The trip was penciled in on Monday with clear skies and metro temps in the +60 range. The plan was to leave work Thursday after the whistle blew, drive a really long time, grab a few hotel rooms and then hit the water Friday morning. By Wednesday things had changed from a forecast of bliss to the point where I was pricing dog sleds. Getting over the divide is always a gamble in January with bad weather but the second pass would be even worse. Thursday morning rolled around and more than a few people were looking to call the whole deal off including me. The no refund situation on the accommodations pushed us all forward.
Driving up was more or less what we expected. Heavy wind on the east side of the mountain and then snow as soon as we reached the higher altitudes. Not 100% white knuckle but close. Three hours later we arrived at the far away HQ for the night. Grab some grub and a few beers and watch John tie a few flies. I tried to get as much info on the water as I could only to receive the very basics followed with “you’ll just have to see it”.
Friday morning arrives and snow is falling in big fat flakes. The back roads were snow covered and icy. The only way in was slow go under four-wheel drive. Finally Park the truck and gear up in a flurry of white. No one talked about the drive back home or even calling the whole thing off at this point. Most dialogue was based around how everyone was setting up their rods and the walk in.
(Above: You think after all of this work we would be fishing by now. Nope. We still have a two-mile hike in.)
Reaching the water was a mix of euphoria and desperate anticipation. Everyone quickly moved down the hill and then stepped into a spot as slow as their self-control would let them. I moved further downstream into a series of smaller pockets while the main trio stayed in the big slow flat. It took me a while to find a rhythm and pattern that a few fish seemed to like. The minnow pattern was the only thing getting any attention on my part.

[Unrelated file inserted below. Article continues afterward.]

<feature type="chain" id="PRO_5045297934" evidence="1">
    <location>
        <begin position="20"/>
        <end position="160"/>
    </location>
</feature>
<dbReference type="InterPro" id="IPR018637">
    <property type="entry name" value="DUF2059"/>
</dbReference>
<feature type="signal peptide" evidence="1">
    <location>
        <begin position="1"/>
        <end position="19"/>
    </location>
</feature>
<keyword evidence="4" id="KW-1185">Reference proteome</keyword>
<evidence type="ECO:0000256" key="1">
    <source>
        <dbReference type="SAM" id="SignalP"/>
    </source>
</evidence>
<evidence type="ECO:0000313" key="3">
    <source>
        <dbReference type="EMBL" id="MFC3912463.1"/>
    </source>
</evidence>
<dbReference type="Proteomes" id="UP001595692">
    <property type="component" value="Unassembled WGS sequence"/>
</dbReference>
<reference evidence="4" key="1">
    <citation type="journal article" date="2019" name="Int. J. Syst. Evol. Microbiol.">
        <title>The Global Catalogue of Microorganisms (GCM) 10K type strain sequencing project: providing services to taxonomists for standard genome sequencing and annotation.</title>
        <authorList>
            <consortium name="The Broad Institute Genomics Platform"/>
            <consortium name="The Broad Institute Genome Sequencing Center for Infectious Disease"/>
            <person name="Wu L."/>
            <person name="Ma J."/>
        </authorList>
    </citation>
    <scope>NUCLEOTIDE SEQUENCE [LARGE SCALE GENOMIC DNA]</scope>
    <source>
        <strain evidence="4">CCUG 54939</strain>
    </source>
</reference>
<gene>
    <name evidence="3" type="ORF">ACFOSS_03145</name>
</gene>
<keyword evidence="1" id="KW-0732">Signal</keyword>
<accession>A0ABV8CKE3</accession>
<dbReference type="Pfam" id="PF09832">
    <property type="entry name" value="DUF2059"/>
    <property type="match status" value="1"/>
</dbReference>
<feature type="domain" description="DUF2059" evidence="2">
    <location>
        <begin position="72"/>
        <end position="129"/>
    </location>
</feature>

(Above: This fish may be as gorgeous as any rainbow that I have caught. Glowing pink color and a few big dots on its face give this fish a lot of personality in my book. Stocker fish may look all alike but older, wild trout can be vastly different from one another.)
(Above: The only salvageable shot of the brook trout caught in a very dark spot. Sometimes the flash cooperates and sometimes it doesn’t. Truth be told I flubbed a lot of shots on this trip.)
Within the first few hours I had released a small brown, a decent brook and the beautiful rainbow trout in the picture above. I was feeling pretty good with the results and keeping up with the big boys in the fish count situation. Numbers are not a contest or anything because there is no prize at the end. On the other hand I don’t want to come off as a non-fish catching goober either. This was my first trip with Don’s brother in-law John and the infamous “Pauly”. These guys have been fishing Colorado for a very long time and take their fly-fishing very seriously. The fact they let me tag along at all is nothing short of a miracle in my book.